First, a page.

Seams are the places that allow us to inject new behaviour without having to change the code.  With seams the code can be pulled open to allow access.  There are three types of Seam: pre-processor, link and object.  As Java programmers we mostly concerned with object seams.

The section concludes with a discussion of the tools available at the time of writing.  Again, the books age is apparent in this discussion.

A centrifugal governor

Changing Software

The second section reads like an extended FAQ.  It presents a list of problems such as “my application has no structure”, “I need to make a change, what methods should I test” and “I need to make many changes in one area.”  For each problem there is a discussion of techniques that may be used to overcome it.  There is a wide range of possible techniques, adapted to fit the problem being discussed.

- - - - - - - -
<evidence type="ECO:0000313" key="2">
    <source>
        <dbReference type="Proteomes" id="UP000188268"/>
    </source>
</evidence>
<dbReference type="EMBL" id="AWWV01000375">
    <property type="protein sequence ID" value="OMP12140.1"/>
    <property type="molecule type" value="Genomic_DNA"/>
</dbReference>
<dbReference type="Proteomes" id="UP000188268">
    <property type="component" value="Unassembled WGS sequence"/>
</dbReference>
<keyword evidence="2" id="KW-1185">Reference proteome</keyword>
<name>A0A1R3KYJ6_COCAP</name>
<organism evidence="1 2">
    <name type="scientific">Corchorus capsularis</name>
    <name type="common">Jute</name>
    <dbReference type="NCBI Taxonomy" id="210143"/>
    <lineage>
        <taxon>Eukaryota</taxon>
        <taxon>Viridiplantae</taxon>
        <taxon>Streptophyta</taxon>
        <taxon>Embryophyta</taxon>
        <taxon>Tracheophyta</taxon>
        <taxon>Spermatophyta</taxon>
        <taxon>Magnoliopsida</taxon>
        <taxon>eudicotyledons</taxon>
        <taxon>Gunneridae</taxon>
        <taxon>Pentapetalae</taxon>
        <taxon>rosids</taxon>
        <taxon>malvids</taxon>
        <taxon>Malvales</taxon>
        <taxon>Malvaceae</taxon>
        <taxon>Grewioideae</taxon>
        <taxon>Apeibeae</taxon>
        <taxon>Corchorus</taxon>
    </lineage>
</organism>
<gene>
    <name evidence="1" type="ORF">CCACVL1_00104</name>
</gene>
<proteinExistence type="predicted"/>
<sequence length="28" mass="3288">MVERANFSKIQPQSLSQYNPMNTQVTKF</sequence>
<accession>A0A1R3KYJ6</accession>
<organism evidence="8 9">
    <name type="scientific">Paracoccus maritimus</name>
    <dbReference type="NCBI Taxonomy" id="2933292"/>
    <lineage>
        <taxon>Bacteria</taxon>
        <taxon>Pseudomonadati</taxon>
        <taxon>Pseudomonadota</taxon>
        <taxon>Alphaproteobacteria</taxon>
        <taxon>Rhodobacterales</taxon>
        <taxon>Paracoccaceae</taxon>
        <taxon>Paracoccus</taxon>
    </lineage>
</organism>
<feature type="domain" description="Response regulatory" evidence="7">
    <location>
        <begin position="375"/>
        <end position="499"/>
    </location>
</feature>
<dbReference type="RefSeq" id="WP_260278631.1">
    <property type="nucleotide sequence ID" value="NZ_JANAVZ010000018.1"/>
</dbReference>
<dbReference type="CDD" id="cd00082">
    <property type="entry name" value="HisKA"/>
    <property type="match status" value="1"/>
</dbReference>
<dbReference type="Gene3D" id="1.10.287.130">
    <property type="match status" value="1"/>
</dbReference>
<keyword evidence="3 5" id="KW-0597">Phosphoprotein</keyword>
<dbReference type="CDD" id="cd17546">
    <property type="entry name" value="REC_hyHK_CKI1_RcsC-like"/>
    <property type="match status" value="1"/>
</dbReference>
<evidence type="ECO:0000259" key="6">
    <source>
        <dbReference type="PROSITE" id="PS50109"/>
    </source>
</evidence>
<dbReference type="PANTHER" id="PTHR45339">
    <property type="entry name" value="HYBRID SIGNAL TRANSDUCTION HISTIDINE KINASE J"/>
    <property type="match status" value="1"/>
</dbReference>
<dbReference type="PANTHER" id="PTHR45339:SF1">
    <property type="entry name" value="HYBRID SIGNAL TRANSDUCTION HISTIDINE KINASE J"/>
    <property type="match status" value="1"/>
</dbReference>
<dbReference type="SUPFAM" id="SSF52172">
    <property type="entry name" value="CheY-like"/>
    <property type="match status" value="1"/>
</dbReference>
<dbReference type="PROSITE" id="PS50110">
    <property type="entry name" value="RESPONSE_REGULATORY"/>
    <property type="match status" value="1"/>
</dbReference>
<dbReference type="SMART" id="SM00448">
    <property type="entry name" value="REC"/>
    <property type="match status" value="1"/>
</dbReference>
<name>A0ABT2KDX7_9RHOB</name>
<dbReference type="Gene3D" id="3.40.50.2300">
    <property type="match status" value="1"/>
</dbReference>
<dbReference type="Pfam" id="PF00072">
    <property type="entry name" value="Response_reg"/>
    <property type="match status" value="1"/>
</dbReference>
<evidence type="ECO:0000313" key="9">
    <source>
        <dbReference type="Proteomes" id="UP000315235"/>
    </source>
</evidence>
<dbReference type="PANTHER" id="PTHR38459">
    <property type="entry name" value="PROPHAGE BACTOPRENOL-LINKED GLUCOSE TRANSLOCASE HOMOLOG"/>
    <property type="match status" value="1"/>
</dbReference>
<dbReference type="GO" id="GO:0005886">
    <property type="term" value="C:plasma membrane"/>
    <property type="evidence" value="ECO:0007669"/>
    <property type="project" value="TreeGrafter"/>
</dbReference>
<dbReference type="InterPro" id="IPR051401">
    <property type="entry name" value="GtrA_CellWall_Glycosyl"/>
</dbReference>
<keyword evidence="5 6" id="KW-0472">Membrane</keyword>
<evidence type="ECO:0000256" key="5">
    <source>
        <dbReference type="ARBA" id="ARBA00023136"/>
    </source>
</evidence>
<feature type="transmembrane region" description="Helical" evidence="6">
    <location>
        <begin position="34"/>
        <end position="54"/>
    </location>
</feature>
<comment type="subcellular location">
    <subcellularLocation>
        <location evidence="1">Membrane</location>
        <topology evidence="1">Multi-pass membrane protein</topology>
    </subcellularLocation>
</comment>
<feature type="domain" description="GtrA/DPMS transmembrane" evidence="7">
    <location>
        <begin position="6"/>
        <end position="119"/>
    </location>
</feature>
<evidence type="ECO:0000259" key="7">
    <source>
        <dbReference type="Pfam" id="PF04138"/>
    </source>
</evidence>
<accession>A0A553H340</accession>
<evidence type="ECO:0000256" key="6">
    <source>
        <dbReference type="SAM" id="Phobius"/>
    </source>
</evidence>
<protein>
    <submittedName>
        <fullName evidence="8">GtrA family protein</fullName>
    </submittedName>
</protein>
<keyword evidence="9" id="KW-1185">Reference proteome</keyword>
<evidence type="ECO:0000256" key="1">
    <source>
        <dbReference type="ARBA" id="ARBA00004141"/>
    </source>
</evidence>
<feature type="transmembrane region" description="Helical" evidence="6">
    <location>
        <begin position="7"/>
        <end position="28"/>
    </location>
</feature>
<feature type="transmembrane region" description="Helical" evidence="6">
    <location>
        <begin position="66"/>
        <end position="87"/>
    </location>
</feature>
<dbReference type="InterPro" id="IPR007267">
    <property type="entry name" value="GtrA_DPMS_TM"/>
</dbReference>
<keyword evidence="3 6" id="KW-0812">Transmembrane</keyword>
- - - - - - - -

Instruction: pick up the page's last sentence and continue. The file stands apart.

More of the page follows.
The techniques for “my application has no structure” are high level and designed to promote discussion and collaboration.    One technique is to tell the story of the system: describing the most important aspects of the system in a few simple sentences and then drilling down into the details.  Another technique is to use Naked CRC cards where blank cards are placed on the table but not written on.  Instead they act as counters in the discussion, being moved around to represent the various activities within the code base.

The techniques for “I need to make a change, what methods should I test” are more practical.  In this chapter one of the most interesting tools in the book is described: effect sketches.  Effect sketches are used to describe how the different elements of the code effect each other, allowing us to reason forward about the effects that a change in one place may have elsewhere.  Mark Needham has written an interesting blog post on effect sketches: